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There are two primary reasons why people don't answer the call to transform themselves, even though it would lead to a better life.

(1) Fear disguised as practicality

(2) Expectations of others

And they go hand-in-hand.

We often come up with excuses as to why we can't change our lives. For example, I spoke with a friend that followed the linear life path, earned six figures as a pharmacist, and bought a house in her early 30s.

And then admitted to me, "So, what was the point? I'm not happy."

She shared that she wished she was traveling, experiencing other cultures, and living a whimsical life. I said, "Ok, then do it."

She replied, "I can't. I just bought a house."

I said, "Sell it." But she wouldn't. She said she would feel embarrassed to admit she did that.

Wrapped up in that statement is a mix of mind-made fear and adherence to societal expectations. Both are illusory and keep her from living how she wants.

Yet that's extremely common. So we drone on through life controlled by our fear and others' expectations.

Some tell me, "No, I can't do that. I am required to do so as a mom/dad. I have to make this sacrifice."

Do you? Is it necessary? Will your children actually hate you for doing what you need to do for yourself? Will they end up worse off because you decided to meet your needs?

Take two examples.

The story of the Buddha is the original story of breaking free from fear and expectations. He left his royal position, his wife and his son, and subjected himself to immense suffering, poverty, and illness over many years in pursuit of his enlightenment.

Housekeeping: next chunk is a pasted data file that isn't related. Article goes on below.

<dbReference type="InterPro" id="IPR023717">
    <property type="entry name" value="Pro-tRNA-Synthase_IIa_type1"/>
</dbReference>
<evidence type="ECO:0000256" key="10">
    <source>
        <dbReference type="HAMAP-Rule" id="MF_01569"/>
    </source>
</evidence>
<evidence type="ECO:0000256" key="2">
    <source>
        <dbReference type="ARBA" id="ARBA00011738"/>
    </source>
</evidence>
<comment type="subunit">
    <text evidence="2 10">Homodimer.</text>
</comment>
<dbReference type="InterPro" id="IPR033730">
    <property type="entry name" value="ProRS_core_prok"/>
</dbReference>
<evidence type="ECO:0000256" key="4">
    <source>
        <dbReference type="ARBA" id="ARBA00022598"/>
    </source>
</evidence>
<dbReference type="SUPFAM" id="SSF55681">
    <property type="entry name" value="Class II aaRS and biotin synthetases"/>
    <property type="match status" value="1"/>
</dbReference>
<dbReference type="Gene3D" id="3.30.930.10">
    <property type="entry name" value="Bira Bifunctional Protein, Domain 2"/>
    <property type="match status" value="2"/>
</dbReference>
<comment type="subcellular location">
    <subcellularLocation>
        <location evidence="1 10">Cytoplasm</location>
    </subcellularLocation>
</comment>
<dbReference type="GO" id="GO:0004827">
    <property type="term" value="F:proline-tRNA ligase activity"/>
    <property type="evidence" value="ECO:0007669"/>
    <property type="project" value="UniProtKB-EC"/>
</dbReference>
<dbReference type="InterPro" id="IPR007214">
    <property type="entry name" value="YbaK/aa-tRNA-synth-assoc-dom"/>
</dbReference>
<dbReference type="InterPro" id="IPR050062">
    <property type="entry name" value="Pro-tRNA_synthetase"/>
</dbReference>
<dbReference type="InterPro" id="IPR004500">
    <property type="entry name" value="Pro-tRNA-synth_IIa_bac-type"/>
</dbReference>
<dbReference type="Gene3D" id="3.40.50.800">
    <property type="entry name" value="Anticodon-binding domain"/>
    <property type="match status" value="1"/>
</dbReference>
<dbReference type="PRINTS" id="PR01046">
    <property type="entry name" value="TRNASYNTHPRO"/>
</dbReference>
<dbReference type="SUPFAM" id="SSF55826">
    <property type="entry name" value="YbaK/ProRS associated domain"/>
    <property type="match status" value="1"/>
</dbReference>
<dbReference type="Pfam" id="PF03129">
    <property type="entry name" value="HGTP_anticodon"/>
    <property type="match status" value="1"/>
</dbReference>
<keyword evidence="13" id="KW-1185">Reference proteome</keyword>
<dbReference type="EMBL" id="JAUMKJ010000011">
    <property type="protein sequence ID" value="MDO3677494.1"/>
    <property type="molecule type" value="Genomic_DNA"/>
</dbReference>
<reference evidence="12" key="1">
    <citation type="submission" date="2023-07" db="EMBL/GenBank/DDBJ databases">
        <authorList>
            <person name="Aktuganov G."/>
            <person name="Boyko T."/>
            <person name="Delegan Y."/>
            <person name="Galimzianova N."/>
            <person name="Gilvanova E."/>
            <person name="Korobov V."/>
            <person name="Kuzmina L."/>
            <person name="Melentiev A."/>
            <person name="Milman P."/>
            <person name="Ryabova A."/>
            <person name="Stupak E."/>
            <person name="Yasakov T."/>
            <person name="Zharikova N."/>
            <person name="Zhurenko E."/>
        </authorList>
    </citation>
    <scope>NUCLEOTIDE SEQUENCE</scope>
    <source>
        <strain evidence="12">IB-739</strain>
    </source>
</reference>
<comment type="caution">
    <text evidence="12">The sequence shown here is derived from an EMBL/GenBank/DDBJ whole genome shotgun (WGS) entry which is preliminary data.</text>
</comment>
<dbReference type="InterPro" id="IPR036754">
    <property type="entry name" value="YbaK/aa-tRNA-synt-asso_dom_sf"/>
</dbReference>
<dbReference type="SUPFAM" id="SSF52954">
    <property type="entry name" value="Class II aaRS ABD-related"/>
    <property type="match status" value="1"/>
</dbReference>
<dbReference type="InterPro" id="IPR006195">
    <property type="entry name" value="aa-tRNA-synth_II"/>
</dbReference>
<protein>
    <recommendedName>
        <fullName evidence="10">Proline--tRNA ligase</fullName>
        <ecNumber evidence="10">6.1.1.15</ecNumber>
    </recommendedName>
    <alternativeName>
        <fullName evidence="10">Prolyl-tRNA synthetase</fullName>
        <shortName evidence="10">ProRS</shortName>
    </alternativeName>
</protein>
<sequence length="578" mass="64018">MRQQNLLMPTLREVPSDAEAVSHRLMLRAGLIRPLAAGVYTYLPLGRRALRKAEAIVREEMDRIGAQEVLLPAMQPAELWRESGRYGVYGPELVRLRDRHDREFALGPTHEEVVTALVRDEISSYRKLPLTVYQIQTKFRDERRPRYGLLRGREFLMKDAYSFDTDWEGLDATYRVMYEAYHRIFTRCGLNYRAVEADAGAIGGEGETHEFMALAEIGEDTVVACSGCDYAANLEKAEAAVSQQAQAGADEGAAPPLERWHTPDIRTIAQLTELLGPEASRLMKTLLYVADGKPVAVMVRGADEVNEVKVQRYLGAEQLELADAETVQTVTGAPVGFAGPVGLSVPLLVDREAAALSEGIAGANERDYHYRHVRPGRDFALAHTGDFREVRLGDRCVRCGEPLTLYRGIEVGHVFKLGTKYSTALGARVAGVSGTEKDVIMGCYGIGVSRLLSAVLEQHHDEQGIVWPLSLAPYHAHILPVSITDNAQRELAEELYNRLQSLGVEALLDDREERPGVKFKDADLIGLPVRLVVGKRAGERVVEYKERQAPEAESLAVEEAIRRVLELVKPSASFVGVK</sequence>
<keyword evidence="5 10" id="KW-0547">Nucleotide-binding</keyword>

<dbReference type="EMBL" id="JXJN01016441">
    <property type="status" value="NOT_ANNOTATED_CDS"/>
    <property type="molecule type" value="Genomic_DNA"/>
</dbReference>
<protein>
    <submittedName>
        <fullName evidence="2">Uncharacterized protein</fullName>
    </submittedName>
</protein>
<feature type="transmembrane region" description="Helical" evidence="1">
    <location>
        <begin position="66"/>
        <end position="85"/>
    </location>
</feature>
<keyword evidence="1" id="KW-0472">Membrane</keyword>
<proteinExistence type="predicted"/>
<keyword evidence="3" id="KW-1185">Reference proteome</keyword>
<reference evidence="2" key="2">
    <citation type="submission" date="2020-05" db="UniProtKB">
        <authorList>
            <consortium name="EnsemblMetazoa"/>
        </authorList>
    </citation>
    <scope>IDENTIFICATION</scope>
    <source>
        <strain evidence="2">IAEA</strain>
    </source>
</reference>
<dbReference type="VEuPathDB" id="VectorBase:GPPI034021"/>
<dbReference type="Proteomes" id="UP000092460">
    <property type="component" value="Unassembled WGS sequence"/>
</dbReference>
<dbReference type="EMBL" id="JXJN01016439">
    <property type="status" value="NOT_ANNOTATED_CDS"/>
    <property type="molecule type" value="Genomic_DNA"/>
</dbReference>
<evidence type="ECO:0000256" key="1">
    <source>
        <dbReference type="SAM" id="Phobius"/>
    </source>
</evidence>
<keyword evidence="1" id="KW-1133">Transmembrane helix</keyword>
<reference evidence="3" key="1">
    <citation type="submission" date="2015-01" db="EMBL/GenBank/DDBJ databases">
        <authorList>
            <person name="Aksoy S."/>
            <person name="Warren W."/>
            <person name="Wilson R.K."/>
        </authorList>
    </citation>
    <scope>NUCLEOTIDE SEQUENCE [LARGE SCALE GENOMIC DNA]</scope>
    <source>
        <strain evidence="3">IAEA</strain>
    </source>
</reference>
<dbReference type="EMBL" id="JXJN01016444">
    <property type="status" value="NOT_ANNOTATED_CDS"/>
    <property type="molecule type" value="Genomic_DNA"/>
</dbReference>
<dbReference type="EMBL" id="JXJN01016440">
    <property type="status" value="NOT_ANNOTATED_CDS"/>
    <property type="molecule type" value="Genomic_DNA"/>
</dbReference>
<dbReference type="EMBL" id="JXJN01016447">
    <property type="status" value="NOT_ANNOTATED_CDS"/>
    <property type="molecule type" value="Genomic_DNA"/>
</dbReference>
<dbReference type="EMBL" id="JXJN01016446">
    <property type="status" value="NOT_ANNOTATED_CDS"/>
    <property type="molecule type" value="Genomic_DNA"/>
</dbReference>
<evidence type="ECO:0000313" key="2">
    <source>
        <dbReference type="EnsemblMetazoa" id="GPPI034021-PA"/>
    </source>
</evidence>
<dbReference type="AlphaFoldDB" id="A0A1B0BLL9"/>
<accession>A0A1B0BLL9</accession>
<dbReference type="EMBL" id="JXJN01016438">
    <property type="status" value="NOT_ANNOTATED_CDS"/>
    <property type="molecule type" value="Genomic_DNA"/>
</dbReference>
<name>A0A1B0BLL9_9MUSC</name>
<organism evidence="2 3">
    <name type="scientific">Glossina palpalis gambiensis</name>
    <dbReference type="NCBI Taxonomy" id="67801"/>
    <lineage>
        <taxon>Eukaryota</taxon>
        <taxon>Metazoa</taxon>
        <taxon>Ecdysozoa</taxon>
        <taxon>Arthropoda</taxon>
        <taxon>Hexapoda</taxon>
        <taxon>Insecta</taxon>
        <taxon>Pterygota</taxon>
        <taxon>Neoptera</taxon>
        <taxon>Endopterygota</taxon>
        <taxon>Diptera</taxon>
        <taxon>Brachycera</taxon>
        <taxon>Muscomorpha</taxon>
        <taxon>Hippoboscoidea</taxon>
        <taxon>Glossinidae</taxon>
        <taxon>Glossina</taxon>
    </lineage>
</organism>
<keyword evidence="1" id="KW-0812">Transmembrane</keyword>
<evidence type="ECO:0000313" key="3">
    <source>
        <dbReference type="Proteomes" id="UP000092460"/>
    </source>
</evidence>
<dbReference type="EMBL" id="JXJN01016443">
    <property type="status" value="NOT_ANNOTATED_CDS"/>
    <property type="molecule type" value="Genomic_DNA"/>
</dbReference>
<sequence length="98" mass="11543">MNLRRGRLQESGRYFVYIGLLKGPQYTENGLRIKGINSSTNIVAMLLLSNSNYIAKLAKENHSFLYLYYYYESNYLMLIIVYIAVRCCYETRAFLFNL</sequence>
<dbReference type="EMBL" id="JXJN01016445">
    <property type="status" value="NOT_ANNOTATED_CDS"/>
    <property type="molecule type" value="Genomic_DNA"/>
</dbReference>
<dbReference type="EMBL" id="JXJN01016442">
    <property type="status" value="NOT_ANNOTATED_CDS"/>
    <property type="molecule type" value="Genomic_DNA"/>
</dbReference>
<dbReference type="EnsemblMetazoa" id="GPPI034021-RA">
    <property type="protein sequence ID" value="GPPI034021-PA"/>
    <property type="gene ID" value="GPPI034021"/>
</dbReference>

He later returned to his family after becoming "The Enlightened One", and his wife and son also became highly regarded for their own spiritual achievements.

You can read/practice the Dharma all you want, but unless you recognize the wisdom of his actions, you don't get it.

Another example is Pema Chödrön (

She too made the difficult decision to temporarily part with her children in pursuit of her spiritual path and transformation away from the deep suffering she was in. Today, she is one of the world's most important spiritual teachers.

Or how about Dandapani? (

After graduating college, he became a monk for 10 years, entering rigorous study, training, and isolation. He left his family and everything he knew behind, renouncing all worldly connections.

I'm not saying that becoming deeply ascetic is necessary for people to transform and that all sacrifices must be made, regardless of the situation. That is not the message I'm sharing.

My point is that we mask fear as practicality and refuse to make hard choices when considering a change to ourselves, and our lives. A profound transformation is possible so long as you have the courage to make hard choices and the faith that everything is going to be ok.

As my friend Steve Schlafman said to me recently, there are two questions people must ask themselves:

(1) What am I willing to let go of?

(2) What am I unwilling to let go of?

That is a personal choice. But know that much more can be let go of than we are willing to consider.

You are the obstacle in the way of setting yourself free. Nothing else.